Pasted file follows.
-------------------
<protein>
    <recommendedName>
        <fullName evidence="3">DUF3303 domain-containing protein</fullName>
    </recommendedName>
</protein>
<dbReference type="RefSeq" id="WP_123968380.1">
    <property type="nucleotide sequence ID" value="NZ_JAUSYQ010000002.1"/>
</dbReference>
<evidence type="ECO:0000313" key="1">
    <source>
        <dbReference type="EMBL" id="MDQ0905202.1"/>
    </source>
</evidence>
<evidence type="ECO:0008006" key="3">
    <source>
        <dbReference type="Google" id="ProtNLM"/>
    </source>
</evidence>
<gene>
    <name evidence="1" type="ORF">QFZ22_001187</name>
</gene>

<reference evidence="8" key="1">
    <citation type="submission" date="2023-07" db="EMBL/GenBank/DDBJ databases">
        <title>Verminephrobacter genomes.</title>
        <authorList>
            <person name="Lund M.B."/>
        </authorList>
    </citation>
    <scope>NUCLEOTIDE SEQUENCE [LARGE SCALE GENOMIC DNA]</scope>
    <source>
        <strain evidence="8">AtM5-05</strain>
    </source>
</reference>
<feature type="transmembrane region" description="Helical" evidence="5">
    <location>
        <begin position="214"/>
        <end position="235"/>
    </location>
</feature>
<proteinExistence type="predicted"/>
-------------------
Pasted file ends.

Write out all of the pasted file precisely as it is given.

<protein>
    <recommendedName>
        <fullName evidence="3">DUF3303 domain-containing protein</fullName>
    </recommendedName>
</protein>
<dbReference type="RefSeq" id="WP_123968380.1">
    <property type="nucleotide sequence ID" value="NZ_JAUSYQ010000002.1"/>
</dbReference>
<evidence type="ECO:0000313" key="1">
    <source>
        <dbReference type="EMBL" id="MDQ0905202.1"/>
    </source>
</evidence>
<evidence type="ECO:0008006" key="3">
    <source>
        <dbReference type="Google" id="ProtNLM"/>
    </source>
</evidence>
<gene>
    <name evidence="1" type="ORF">QFZ22_001187</name>
</gene>

<reference evidence="8" key="1">
    <citation type="submission" date="2023-07" db="EMBL/GenBank/DDBJ databases">
        <title>Verminephrobacter genomes.</title>
        <authorList>
            <person name="Lund M.B."/>
        </authorList>
    </citation>
    <scope>NUCLEOTIDE SEQUENCE [LARGE SCALE GENOMIC DNA]</scope>
    <source>
        <strain evidence="8">AtM5-05</strain>
    </source>
</reference>
<feature type="transmembrane region" description="Helical" evidence="5">
    <location>
        <begin position="214"/>
        <end position="235"/>
    </location>
</feature>
<proteinExistence type="predicted"/>